Waiting for Your Due Date? How to Stay Sane
The final pregnancy weeks can really drag – especially if they’re during the summer months. So how do you stay sane until your due date (or whatever day Baby decides to make an appearance!) arrives? Most women say that the final three or four weeks of pregnancy were the most difficult time. You’re like a ticking time bomb and that’s tough.
Your back aches. And your feet ache. You feel tired all the time but you just CAN’T sleep. And you’re sick of being in limbo. You just want to meet your baby and get on with being a mom! Will you make a good mom? Oh, and there are niggling fears about what labor will be like in the back of your mind.
Forget it. Seriously. Sometimes you’ve just got to put all of that stuff out of your mind. Otherwise, you’ll go nuts. In this post, we’re going to forget all about pregnancy symptoms and what to expect when you go into labor. Let’s just concentrate on strategies for staying sane while you play the waiting game.
Ten Tips for Staying Sane While You Wait for Your Due Date:
Get cooking and fill up your freezer:
You’ll be thankful for a couple of frozen casseroles or lasagnas once Baby arrives.
Take lots of Nana Naps:
Grab a bit of sleep whenever you can. Maybe you can store up a bit of energy for labor and delivery!
Read a good book:
Get immersed in a really good story – a novel always makes the time fly!
Get your hair done:
Treat yourself – you’ll feel a million bucks!
Go on a date:
(with your husband, of course!). The way you are as a couple will change forever when you become parents. Think of your last pregnancy dates at a “baby moon”.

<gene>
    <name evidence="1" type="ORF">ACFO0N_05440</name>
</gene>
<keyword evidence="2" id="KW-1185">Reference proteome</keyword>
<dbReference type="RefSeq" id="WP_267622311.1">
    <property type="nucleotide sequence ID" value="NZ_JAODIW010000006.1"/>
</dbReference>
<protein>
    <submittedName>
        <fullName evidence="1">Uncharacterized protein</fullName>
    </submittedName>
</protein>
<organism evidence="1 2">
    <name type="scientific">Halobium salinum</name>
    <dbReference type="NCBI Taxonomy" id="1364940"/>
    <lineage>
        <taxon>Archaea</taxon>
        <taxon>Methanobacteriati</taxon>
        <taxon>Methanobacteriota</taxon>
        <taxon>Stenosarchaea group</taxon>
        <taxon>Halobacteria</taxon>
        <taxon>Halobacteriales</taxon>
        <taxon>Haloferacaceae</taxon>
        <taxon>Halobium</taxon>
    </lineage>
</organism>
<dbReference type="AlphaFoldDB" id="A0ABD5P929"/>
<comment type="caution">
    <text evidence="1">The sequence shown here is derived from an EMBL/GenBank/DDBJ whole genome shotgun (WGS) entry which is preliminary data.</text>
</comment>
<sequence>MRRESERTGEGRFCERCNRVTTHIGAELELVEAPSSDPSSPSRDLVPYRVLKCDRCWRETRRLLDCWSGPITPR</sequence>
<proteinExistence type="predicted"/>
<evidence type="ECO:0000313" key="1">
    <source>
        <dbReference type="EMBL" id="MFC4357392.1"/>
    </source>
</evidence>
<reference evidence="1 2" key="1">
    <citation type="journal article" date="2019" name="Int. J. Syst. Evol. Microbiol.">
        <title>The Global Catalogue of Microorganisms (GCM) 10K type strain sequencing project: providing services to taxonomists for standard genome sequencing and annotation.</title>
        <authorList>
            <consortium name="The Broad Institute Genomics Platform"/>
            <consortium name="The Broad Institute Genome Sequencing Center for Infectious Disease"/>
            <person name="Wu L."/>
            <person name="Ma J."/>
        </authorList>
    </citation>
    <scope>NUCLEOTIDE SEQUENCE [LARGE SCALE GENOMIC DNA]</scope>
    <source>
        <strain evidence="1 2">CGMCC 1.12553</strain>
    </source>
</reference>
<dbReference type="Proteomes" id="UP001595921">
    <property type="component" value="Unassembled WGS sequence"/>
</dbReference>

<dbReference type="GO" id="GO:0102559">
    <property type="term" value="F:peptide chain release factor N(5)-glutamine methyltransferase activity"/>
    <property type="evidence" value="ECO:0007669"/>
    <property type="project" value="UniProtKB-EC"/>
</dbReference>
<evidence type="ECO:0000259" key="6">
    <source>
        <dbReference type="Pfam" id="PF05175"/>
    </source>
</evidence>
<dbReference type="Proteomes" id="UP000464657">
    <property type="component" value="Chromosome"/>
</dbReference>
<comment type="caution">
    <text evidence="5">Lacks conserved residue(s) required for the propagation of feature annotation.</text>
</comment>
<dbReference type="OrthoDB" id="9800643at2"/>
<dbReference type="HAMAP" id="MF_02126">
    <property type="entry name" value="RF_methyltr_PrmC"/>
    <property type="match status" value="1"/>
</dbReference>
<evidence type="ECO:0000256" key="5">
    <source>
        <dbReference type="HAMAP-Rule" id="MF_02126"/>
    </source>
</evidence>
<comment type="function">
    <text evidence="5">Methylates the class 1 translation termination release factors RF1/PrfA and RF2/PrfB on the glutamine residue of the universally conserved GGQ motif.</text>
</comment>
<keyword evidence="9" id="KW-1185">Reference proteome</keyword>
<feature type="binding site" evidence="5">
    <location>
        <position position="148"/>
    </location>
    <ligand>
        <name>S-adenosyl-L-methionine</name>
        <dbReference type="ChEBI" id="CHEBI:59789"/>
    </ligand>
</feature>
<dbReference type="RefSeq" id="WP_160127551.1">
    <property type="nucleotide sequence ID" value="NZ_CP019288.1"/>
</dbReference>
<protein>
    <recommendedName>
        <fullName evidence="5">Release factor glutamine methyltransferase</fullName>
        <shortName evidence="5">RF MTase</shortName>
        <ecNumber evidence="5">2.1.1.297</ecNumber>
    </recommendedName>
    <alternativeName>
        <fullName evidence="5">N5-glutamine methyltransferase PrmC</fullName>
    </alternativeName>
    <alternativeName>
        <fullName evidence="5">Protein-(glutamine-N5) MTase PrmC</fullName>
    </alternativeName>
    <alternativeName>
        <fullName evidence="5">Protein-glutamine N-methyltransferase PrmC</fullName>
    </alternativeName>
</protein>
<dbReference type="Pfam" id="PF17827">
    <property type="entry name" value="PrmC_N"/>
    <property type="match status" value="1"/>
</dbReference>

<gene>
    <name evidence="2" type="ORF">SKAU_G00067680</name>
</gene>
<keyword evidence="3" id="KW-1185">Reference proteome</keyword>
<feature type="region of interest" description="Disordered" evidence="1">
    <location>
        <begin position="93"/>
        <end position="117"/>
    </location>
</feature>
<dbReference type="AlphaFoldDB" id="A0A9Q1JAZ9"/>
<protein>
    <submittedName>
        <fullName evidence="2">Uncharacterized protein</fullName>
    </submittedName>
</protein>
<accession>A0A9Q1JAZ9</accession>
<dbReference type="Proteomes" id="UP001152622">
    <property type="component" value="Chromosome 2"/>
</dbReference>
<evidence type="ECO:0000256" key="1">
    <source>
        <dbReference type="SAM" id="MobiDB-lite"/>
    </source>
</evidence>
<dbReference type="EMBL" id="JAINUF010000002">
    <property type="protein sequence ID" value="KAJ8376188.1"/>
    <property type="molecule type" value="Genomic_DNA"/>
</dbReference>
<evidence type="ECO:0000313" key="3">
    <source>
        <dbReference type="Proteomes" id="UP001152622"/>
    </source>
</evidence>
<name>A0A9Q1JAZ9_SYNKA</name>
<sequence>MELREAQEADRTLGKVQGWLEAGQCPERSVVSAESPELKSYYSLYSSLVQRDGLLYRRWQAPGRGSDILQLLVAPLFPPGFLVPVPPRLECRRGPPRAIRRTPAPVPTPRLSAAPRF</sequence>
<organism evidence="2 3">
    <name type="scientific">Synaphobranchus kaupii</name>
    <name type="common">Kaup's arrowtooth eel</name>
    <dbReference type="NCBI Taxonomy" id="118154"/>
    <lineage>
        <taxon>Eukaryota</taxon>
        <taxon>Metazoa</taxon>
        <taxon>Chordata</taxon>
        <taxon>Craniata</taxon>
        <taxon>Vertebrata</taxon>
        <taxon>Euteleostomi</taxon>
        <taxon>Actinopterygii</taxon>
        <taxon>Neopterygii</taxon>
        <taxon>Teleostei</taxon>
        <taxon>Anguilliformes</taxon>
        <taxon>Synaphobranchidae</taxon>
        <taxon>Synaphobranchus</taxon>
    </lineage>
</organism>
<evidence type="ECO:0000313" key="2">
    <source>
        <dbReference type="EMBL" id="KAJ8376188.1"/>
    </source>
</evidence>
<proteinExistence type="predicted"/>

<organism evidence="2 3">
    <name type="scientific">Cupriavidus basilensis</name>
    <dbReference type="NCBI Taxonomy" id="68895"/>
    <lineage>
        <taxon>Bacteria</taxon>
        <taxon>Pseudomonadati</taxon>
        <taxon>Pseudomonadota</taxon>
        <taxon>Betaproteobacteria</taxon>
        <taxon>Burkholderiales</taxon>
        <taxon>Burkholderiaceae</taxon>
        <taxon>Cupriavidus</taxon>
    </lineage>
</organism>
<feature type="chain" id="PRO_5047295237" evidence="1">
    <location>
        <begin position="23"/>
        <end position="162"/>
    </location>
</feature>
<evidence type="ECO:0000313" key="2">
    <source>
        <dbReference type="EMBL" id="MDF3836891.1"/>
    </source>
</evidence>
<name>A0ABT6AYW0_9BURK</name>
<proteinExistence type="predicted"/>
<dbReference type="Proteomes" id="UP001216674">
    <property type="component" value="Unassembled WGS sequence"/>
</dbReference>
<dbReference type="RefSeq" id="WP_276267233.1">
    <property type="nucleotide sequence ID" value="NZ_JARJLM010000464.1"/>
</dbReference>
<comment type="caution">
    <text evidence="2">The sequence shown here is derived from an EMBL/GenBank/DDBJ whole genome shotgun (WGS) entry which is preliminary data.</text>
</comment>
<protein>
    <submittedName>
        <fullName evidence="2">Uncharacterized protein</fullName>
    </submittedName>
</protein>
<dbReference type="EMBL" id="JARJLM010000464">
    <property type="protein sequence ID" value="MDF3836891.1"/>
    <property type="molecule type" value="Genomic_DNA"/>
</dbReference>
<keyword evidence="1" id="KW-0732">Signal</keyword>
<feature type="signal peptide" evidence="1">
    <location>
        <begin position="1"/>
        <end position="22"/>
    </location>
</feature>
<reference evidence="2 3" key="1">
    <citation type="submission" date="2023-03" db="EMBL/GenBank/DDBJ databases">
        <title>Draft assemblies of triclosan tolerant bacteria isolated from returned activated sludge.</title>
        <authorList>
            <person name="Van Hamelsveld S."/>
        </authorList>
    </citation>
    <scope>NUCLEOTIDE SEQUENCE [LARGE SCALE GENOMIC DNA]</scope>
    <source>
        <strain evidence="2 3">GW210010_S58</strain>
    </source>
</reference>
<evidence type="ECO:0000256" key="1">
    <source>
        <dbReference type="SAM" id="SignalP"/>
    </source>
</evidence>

Write a letter to your baby:
Tell baby how you’re feeling right now, and you’re hopes and dreams for his or her life. Tuck it away in an envelope and give it to your child on their 18th birthday.
Phone your mom:
I’m sure she’ll have a few horror stories to tell about when you were a baby.
Take a stroll:
Fresh air will do you the world of good. Take your husband. Hold hands.
Start a project:
Whether you’re a knitter, a painter, a poet, a new project can be really immersive. You’ll look up and a whole day will have gone by.
Binge watch Game of Thrones:
Or Gossip Girl, or whatever you’re into. If killing time is your game, Netflix is the key. And you can carry on watching in a week or so when you’re stuck on the sofa breastfeeding in a week or so!
Things to Remember About the Final Pregnancy Weeks:
You won’t be pregnant forever: It feels like forever. Time seems to be moving at half its usual speed. You are watching like a hawk for the signs of impending labor. But you will not be pregnant forever. It’s not possible. Sooner or later your baby will arrive. Be patient.
Your due date is an estimate: You’ve been reciting your due date since you first made your pregnancy announcement. You repeat it to everyone who says, “are you still here?” “you look like you’re about to pop!” or “so, when are you due.” It’s imprinted in your brain. But, no matter what the due date calculator says, it really is just an estimate. Your baby could arrive two weeks before, or even two weeks after, your official due date. Your friends probably even have a sweepstake about it!
Your grandmother did this, and her grandmother, and her grandmother, and her grandmother: It might help to think about the fact that women have been giving birth since the beginning of time. You can survive your final weeks of pregnancy.
Something to Read While You Wait for the First Labor Symptoms:
Read up on labor, childbirth, and the first few hours of your baby’s life. There are so many aspects to growing and delivering a tiny human and learning about it will kill time and decrease your anxiety about what’s to come.
This nine months will soon be a distant memory. Then you’ll have about eighteen years of active parenting. And a lifetime of being a parent. Read up on parenting advice and strategies from the experts.
Do you know exactly what it is you’re waiting for? How will you know when you’re actually in labor? Check out this helpful guide to late pregnancy symptoms, the early signs of labor, and how to tell the difference.